Sermon for Ash Wednesday 2011: “Authenticity”

March 10, 2011

Here’s my Ash Wednesday sermon from last night. Enjoy!

Sermon Text: Matthew 6:1-6; 16-21

[Audio of the sermon is available here.]

Many of you have seen the sitcom called Community on Thursday night. It centers on the lives of a group of classmates at a community college who are in a study group together. One of the students in the group is a retired business executive played by Chevy Chase. His character’s name is Pierce. In a recent episode, Pierce is in the hospital. And because he’s angry at his friends, he leads them to believe that he’s dying. So he calls them into his hospital room, one by one, to bequeath them a parting gift before he “dies.” What he really wants to do is play mind games with them and expose their pettiness and hypocrisy. To make matters worse, he’s having the whole experience filmed for a documentary.

One of his friends is named Britta. She considers herself socially conscious, an activist, a do-gooder—someone who always puts the interests of other people ahead of her own. So she comes to his bedside, and he gives her a signed check for $10,000. The “To:” line is blank. He says, “You can make it out to the charity of your choice.” And she’s like, “Great! Thank you so much, Pierce.” As she’s leaving his room, however, he says, “Of course, you could just make it out to yourself.”

Britta faces a moral dilemma in "Community"

Then she begins to think about all the bills and rent and tuition and books she could pay for with $10,000. She spends the rest of the episode agonizing over the right decision. And agonizing over it publicly, since it’s all being filmed. At the end of the episode, she makes out the check to the Red Cross. But she’s not happy about her decision. As she tells the camera, “The sad thing is I would have made it out to myself, if I weren’t being filmed.”

As she is painfully aware, she ends up doing the right thing, but for the wrong reasons—and it spoils the whole thing.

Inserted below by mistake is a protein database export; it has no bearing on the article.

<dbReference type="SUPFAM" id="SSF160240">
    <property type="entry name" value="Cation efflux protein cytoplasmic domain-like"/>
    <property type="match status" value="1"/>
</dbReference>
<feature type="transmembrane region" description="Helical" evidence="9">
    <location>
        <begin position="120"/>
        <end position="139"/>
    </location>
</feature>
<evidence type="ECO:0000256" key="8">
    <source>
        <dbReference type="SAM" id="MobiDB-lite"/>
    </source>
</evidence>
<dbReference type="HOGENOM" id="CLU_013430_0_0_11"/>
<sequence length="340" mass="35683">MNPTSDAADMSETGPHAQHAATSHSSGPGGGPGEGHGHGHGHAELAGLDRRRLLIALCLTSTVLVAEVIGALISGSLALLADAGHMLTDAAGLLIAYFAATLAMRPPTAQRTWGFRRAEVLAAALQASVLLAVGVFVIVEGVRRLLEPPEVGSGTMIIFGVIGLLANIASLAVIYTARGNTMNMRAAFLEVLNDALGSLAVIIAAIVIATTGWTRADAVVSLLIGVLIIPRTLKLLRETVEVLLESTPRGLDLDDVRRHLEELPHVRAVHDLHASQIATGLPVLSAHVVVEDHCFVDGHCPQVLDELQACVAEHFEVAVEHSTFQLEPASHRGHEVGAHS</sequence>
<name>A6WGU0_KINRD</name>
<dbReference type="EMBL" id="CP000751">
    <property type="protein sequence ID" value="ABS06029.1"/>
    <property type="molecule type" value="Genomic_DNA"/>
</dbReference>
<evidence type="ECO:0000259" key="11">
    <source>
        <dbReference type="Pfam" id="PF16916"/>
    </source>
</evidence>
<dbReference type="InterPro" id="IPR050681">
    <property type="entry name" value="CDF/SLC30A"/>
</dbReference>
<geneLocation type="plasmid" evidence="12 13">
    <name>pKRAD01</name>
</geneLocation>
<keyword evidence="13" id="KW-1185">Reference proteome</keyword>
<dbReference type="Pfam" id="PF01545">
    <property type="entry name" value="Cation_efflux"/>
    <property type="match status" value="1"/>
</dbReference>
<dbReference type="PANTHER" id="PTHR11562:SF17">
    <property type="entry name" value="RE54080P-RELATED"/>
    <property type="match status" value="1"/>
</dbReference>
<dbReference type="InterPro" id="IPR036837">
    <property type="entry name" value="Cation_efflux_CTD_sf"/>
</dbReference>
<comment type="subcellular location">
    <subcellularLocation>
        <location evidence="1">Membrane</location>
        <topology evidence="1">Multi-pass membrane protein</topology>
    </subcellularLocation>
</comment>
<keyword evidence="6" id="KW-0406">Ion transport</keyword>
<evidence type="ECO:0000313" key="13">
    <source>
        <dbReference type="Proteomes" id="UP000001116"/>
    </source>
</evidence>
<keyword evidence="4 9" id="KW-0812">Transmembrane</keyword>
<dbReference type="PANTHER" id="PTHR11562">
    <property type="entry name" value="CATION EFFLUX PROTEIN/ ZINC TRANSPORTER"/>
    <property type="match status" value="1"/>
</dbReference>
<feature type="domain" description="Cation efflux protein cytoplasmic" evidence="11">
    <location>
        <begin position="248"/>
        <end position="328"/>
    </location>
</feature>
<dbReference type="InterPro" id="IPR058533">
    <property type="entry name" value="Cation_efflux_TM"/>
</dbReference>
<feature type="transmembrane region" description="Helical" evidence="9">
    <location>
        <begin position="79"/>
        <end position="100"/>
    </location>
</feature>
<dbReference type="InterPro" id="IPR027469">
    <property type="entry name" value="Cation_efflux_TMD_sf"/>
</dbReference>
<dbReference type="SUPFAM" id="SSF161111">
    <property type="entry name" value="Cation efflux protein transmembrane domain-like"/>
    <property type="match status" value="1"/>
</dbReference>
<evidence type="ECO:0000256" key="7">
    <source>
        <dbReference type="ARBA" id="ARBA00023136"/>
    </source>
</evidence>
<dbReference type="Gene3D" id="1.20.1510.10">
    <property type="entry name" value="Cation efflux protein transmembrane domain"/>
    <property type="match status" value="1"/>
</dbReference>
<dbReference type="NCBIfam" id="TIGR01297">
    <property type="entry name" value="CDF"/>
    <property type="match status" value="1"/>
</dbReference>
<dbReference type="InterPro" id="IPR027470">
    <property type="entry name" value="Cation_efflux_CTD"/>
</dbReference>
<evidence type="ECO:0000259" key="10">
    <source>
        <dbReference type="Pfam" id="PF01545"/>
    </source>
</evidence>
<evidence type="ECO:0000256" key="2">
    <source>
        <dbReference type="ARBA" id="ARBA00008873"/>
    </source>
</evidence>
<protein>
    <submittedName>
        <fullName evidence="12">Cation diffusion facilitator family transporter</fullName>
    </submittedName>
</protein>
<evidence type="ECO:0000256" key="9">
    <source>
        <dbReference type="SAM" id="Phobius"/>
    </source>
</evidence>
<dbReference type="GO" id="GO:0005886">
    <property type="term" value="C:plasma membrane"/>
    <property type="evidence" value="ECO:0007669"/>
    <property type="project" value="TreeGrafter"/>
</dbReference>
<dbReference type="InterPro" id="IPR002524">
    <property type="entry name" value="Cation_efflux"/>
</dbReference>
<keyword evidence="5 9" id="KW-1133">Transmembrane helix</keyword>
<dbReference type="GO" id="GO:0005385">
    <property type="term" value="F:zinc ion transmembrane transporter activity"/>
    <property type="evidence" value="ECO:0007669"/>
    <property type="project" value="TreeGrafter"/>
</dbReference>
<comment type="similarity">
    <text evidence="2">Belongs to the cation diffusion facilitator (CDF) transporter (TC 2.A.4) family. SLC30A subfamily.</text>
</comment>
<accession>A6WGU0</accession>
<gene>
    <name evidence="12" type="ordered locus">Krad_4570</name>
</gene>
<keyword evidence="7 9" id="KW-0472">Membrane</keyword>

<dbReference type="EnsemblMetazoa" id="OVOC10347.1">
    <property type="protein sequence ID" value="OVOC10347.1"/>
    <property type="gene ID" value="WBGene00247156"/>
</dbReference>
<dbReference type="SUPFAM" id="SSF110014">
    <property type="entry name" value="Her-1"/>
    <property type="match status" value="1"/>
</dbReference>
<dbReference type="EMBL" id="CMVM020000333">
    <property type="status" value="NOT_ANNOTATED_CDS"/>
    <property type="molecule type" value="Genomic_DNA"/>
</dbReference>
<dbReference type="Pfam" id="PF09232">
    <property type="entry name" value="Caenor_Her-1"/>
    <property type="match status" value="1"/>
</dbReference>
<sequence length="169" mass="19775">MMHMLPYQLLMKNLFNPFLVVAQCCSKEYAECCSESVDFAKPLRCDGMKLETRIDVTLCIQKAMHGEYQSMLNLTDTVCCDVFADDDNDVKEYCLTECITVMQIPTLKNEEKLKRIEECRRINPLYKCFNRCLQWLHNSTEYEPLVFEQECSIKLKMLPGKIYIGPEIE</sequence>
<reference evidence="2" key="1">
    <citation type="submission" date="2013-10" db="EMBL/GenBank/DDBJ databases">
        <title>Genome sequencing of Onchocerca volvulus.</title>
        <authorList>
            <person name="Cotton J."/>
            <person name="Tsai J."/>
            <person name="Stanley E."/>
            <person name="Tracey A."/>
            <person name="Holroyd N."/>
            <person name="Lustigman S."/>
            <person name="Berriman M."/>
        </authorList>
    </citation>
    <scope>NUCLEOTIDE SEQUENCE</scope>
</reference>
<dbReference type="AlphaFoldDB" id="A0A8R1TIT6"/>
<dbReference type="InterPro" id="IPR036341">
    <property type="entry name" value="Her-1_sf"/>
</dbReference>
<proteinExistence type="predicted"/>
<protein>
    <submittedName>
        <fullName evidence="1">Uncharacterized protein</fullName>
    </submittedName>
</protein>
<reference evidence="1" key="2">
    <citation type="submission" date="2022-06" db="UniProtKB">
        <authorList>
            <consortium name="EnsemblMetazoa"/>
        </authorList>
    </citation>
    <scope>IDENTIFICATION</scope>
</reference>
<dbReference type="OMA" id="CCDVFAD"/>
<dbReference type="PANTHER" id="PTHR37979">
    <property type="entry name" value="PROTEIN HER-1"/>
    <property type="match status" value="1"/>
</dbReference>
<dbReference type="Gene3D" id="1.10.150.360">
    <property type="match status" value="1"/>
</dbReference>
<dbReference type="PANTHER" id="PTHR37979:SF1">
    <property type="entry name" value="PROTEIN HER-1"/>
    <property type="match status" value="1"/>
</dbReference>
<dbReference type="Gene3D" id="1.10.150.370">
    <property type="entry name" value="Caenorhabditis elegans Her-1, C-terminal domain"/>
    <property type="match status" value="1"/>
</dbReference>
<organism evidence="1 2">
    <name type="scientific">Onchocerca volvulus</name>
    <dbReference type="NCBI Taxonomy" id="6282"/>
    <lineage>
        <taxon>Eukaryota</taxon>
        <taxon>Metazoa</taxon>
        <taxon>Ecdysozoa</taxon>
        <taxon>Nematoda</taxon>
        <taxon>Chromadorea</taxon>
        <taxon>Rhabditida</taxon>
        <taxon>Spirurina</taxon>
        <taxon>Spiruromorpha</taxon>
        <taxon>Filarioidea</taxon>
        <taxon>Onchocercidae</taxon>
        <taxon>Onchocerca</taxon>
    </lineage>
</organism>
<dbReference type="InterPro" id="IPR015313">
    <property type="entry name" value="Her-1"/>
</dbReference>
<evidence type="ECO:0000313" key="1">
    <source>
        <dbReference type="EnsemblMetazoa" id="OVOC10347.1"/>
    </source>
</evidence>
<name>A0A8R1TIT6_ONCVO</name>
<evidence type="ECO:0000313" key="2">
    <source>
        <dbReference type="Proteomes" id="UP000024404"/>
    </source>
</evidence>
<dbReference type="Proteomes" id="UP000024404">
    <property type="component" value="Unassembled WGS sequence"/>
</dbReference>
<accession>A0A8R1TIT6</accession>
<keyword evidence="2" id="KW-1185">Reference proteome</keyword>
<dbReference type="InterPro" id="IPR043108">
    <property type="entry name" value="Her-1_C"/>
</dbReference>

It’s clear from today’s scripture from the Sermon on the Mount that Jesus would agree with her. The danger with public prayer, fasting, giving alms to poor—any act of piety we perform ostensibly out of a love for God and neighbor—is that our hearts can so easily twist it around. We easily end up making these good actions about us, rather than God. We put on a show for others. We become play-actors. Three times in this scripture, Jesus uses the word hypocrite, which literally means an actor in a play.

I was in the Holy Land at the time, but I assume that February 20th passed without incident? It was O.K.? I ask because a rock musician and blogger named Scott Brown, who is an atheist, was promoting February 20th as “A Day Without Religion.” Because he believes that religion is the root of so many problems in the world, he invited all of us religious people to join him in not practicing our religion for this particular day—in order just to see what would happen. We would see, for example, that the earth would keep rotating about its axis as usual. The sun would come out as usual. Everything would be just fine.

I don’t think many Christians took part in “A Day Without Religion”—at least not intentionally. And that’s the problem. Who on earth would possibly need to find out what a day without religion feels like? I mean, are there Christians out there right now who don’t know what it’s like not to practice their faith for a day? I wish I were that innocent!

For all I know, a day without religion for me could have been last Tuesday! See, I’ve had plenty of “days without religion.” I’ve had far too many days without prayer or worship or Bible-reading or service to my neighbor. I’ve had far too many days serving my own interests while hardly giving a thought to God or other people. I’ve had far too many days living as a practical atheist, and those are my least favorite days of all.